The first child actor to receive an Academy Award in a competitive category was Patty Duke for The Miracle Worker (1962) at age 14. (Best Supporting Actress).
For the competitive awards, child actors have only one three times and each was in the Best Supporting Actress category (see below for those wins).
The youngest Academy Award presenter was in February 1939 when 9 year old Shirley Temple had to climb on a chair to present the award.
The Honorary Juvenile Academy Award was established in 1934. It was awarded sporadically until it was retired in 1960. Sometimes it was given as a general award and sometimes for a specific performance.
Recipients of the Honorary Juvenile Academy Award:
Shirley Temple (1935) at the age of 6 (general award) (the youngest recipient)
Mickey Rooney (1938) at the age of 17 (general award)
Deanna Durbin (1938) at the age of 17 (general award)
Judy Garland (1939) at the age of 17 for The Wizard of Oz
Margaret O'Brien (1944) at the age of 7 for Meet Me in St. Louis
Peggy Ann Garner (1945) at the age of 14 for outstanding child actress of 1945
Claude Jarman Jr. (1946) at the age of 11 for The Yearling
Ivan Jandl (1948) at the age of 9 for The Search
Bobby Driscoll (1949) at the age of 12 for The Window
Jon Whiteley (1954) at the age of 9 for The Little Kidnappers
Vincent Winter (1954) at the age of 7 The Little Kidnappers
Hayley Mills (1960) at the age of 12 for Pollyanna
Competitive Best Actor Award Nominations:
Jackie Cooper (1931) at the age of 9, nominated for Best Actor for Skippy (the youngest Best Actor nominee ever)
Competitive Best Actress Award Nominations:
Keisha Castle-Hughes (2002) at the age of 11 for Whale Rider. .
Competitive Best Supporting Actor Award Nominations
Brandon de Wilde (1953) for Shane at the age of 10
Sal Mineo (1955) for Rebel Without a Cause at age 16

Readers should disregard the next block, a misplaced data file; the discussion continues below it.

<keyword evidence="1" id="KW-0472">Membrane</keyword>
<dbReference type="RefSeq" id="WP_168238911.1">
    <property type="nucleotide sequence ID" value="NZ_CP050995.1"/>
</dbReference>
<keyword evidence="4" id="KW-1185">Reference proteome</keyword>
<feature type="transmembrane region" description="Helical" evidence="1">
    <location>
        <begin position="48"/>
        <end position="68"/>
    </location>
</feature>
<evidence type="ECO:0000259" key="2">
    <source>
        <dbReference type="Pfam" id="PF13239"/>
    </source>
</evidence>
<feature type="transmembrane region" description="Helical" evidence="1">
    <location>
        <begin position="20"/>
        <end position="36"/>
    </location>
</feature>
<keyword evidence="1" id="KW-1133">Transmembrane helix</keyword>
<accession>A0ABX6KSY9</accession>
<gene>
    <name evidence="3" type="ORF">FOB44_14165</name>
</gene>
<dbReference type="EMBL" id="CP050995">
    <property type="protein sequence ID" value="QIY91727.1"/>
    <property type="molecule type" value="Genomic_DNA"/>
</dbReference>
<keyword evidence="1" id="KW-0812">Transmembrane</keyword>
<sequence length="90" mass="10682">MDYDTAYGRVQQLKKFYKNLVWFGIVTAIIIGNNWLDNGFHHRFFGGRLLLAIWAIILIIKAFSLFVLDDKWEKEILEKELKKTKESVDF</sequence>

Justin Henry (1979) for Kramer vs. Kramer at the age of 8
River Phoenix (1988) for Running on Empty at the age of 17
Haley Joel Osment (1999) for The Sixth Sense at age 10
Competitive Best Supporting Actress Award Nominations:
Natalie Wood (1955) for Rebel Without a Cause at age 16
Patty McCormack (1956) for The Bad Seed at age 10
Mary Badham (1963) for To Kill a Mockingbird, at the age of 10
Linda Blair (1973) for The Exorcist at age 14
Jodie Foster (1976) for Taxi Driver at age 14
Quinn Cummings (1977) for The Goodbye Girl, at age 9
Abigail Breslin (2006) for Little Miss Sunshine at age 9
Competitive Best Supporting Actress Wins:
Patty Duke (1962) at the age of 14 for The Miracle Woker
Tatum O'Neal (1974) for Paper Moon, at the age of 10
Recently TCM did a feature of 1939 as several classic movies celebrated their 70th Anniversary like Gone With The Wind, The Wizard of Oz, Stagecoach and many many more.
I did a little research and several other movies also celebrated milestone anniversaries. Below are just a few films celebrating milestones in the year 2009. It is hard to believe it has been so long since some of the films had their debut on the silver screen.
The Wizard of Oz made its premier in Oconomowoc, Wisconsin on August 12, 1939. It made its Hollywood premiere on August 15, 1939 and its New York City premiere on August 17, 1939 and was released on August 25, 1939 to the rest of the United States.
The film started shooting on 13 October 1938 and was completed on 16 March 1939 at a then-unheard-of cost of $2,777,000. It earned only $3,000,000 on its initial release.
WRITERS AND DIRECTORS:
The film had five different directors: Richard Thorpe (fired); George Cukor (did not actually film any scenes; he merely modified Garland's and Bolger's makeup); Mervyn LeRoy (directed some of the transitional scenes); King Vidor (took over the remaining sequences after Fleming went to work on Gone With The Wind) and Victor Fleming.
Ultimately it took 14 writers the story to the screen.
*Ray Bolger was originally cast as the Tin Man, however, he insisted that he would rather play the Scarecrow
*Buddy Ebsen had been cast as the Scarecrow, and but switched roles with Bolger. But the aluminum powder makeup for the Tin Man was toxic and Ebsen apparently had an allergic reaction to it as well. He left the picture, but his voice can still be heard in "Off to see the Wizard".
*Charley Grapewin came out of retirement to play Uncle Henry.
*Shirley Temple was the original choice to play Dorothy. However, she was under contract to 20th Century Fox at the time. A deal was put in place to loan her to MGM Studios in exchange for Clark Gable and Jean Harlow going to 20th Century Fox for a film. However, after Jean Harlow's untimely death the deal was revoked.